Poland to impose border control within EU during NATO summit, fences rising in heart of Europe
The measure comes just as Austria is introducing border controls with Italy to curb an expected influx of asylum seekers. Poland, however, says its actions have nothing to do with refugees, even though the Polish government is highly skeptical about Brussels’ plan to tackle the problem.
“Please, make no connection with the situation in southern Europe. Reintroducing control on our border is necessary for the security of the Alliance summit and World Youth Day,” Interior Minister Mariusz Blaszczak said, announcing the initiative.
The border guards will “prevent people, who may violate public order or be a security threat from entering Poland,” according to the ministry.
NATO is holding a summit in the Polish capital Warsaw on July 8-9. World Youth Day, an international Catholic event that the Pope is to attend, will take place in Krakow on July 25-31. Poland’s border control will be in place between July 4 and August 2. Security checks in Polish ports and airports during that time will be tighter than usual too.
The Austrian government said its plan to re-introduce border controls with Italy at the alpine Brenner checkpoint will come into operation in late May. The move is designed to stem an expected spike of asylum seekers, seeking an alternative route to northern Europe due to travel restrictions between Greece and the Balkan countries. The plan led to massive clashes between Italian activists and Austrian police.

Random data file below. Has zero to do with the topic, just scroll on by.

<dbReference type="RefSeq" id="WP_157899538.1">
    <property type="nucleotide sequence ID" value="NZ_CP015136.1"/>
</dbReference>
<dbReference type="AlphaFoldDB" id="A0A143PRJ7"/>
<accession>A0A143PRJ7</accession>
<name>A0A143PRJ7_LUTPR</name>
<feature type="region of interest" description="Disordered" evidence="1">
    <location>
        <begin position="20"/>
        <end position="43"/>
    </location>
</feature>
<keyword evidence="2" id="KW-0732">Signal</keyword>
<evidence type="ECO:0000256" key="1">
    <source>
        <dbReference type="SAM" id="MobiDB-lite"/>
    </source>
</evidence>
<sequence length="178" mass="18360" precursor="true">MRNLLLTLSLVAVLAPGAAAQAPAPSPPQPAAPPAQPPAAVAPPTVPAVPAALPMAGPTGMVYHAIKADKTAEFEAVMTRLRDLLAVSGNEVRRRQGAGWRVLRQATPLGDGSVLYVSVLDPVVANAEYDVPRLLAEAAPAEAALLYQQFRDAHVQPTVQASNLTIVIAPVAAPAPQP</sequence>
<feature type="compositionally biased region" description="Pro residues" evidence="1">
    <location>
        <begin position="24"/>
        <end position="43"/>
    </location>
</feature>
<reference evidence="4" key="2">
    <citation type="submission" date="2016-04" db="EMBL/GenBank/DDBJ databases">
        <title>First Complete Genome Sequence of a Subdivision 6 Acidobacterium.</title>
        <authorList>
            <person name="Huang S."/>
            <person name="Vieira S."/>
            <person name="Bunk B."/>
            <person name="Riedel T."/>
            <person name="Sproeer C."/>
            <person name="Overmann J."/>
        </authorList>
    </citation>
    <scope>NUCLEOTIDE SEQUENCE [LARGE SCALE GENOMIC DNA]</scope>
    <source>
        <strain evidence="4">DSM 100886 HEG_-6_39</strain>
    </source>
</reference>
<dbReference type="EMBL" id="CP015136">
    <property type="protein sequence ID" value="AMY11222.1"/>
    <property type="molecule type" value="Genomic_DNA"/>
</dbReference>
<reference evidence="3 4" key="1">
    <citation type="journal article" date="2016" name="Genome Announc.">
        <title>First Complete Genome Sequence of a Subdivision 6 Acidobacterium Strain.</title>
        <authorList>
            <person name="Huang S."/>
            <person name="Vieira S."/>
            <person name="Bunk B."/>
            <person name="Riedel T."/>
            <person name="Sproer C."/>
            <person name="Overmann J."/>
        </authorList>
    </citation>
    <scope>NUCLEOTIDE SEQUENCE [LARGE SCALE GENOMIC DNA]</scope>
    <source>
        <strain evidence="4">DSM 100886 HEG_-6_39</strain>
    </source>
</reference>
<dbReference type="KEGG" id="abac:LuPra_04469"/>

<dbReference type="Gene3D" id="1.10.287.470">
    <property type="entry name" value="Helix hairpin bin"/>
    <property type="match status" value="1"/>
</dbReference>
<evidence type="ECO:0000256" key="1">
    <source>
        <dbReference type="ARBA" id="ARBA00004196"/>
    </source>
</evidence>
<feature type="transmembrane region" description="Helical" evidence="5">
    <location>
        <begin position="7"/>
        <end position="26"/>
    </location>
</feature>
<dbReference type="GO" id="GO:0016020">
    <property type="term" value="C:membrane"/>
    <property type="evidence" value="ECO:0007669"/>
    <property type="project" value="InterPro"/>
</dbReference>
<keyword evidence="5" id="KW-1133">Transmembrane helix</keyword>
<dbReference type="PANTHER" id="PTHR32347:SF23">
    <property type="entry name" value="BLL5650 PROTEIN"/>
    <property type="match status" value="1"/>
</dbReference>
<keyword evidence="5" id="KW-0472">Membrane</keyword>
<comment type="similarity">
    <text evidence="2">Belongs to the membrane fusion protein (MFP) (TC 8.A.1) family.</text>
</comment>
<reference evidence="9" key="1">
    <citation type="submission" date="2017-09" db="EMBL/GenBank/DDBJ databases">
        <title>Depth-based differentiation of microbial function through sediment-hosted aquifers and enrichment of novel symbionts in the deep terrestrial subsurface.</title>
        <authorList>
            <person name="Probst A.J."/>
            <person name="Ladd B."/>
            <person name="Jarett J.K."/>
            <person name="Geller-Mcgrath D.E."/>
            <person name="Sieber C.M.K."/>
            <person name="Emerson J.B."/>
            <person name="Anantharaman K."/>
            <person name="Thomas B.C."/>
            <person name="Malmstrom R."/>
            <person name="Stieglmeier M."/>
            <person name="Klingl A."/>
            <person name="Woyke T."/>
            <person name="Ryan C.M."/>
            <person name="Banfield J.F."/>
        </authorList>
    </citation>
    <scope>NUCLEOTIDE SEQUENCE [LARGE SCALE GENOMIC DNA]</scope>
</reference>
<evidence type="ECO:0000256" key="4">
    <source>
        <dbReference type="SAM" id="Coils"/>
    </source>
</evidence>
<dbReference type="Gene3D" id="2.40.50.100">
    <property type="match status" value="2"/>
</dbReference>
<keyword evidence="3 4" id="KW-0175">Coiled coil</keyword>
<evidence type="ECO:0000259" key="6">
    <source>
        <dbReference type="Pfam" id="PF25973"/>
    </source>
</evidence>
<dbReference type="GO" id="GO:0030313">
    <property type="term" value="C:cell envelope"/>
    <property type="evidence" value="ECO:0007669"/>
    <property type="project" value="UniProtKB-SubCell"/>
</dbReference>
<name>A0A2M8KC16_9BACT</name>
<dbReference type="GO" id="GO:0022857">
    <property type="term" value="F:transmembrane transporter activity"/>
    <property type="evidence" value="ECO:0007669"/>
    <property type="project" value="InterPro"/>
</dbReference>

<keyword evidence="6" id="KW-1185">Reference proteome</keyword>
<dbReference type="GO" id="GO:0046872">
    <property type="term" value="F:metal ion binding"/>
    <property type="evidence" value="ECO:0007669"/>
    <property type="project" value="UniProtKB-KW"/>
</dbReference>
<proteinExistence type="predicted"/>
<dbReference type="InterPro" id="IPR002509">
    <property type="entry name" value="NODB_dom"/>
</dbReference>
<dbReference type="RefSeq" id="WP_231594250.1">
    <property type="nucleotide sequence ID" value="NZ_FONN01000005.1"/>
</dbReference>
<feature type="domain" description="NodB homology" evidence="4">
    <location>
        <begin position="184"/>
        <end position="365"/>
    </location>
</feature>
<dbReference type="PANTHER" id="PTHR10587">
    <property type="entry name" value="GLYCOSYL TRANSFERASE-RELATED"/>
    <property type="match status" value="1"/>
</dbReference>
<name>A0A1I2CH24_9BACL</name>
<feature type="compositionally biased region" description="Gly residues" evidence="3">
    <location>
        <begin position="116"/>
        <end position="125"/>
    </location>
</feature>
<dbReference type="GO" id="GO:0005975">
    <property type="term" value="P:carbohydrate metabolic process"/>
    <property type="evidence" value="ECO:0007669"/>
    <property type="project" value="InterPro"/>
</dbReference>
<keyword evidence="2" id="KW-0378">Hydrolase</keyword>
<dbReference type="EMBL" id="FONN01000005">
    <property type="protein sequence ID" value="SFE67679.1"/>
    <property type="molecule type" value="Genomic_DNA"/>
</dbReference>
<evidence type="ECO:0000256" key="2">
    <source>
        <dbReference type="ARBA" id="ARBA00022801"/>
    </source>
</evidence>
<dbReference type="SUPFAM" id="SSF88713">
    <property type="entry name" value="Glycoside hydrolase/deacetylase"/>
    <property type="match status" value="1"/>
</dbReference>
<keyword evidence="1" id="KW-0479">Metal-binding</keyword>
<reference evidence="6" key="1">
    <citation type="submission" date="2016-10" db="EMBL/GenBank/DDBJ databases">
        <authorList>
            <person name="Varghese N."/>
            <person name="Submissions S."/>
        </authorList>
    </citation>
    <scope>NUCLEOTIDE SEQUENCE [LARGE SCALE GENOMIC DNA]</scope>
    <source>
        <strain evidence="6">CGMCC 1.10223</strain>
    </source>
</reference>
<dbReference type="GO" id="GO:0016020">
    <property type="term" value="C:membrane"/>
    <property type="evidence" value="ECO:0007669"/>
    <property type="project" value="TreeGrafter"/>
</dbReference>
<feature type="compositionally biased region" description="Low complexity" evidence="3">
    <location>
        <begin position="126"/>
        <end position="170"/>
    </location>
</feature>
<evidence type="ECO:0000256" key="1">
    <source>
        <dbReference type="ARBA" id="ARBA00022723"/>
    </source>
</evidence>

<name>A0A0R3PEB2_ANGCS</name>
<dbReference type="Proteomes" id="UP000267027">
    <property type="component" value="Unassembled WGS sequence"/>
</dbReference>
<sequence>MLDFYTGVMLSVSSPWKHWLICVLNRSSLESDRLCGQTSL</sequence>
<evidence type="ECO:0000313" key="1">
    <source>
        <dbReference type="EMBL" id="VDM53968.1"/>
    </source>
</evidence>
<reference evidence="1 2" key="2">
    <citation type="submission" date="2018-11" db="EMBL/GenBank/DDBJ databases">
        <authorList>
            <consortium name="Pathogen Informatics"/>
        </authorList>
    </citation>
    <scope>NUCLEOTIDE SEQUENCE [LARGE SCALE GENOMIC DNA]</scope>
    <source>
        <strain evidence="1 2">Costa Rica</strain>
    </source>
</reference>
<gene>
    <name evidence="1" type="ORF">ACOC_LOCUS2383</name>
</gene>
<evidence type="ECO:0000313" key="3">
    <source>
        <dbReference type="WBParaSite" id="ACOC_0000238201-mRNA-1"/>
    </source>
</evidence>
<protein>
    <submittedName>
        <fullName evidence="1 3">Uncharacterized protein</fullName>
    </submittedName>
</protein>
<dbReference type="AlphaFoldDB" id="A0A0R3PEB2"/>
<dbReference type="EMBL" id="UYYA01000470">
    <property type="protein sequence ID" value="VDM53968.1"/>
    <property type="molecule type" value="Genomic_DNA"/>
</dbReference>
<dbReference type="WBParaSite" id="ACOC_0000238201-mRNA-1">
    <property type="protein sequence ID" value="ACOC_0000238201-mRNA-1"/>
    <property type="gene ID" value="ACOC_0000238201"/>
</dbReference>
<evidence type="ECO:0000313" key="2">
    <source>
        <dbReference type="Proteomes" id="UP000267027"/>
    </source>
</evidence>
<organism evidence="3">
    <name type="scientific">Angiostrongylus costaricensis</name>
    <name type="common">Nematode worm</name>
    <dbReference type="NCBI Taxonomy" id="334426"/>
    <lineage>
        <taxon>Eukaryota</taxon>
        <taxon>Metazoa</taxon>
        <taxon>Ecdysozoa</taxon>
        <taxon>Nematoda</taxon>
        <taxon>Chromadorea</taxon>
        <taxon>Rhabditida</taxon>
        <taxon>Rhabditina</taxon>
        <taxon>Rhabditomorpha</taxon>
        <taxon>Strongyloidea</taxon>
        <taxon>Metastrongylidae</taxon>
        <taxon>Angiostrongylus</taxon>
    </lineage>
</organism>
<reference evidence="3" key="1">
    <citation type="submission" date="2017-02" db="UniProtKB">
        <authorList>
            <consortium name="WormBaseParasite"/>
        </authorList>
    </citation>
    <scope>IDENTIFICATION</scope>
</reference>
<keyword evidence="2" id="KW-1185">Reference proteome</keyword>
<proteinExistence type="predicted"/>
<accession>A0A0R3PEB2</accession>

Austria is currently erecting a 250-meter fence on its side of the border. Italian officials criticized the move, which Rome said would exacerbate the humanitarian situation in southern Europe. The criticism came from both the Italian government and opposition parties with the exception of the Euroskeptic North League, which praised Austria for protecting its citizens.
Vienna reintroduced strict border controls on the border with Hungary this week, citing an increasing number of incoming refugees.
“We have to react to this situation weekly to prevent criminality and smuggling of immigrants. In the coming weeks we are going to support our Hungarian colleagues. The controls will run all day," Austrian National Police Director-Deputy Werner Fasching said, explaining the measure that will remain in place for at least several weeks.
The Austrian public is increasingly skeptical of the way the EU is handling the refugee crisis, as seen by the unexpected success of right-wing FPO politician Norbert Hofer during the first round of presidential elections last week. Hofer came top with around 36 percent of the vote and will compete against the Green Party’s Alexander Van der Bellen for the ceremonial high office in the second round.
The Freedom Party, which put forward Hofer’s candidacy, said the vote marked a new era for Austrian politics.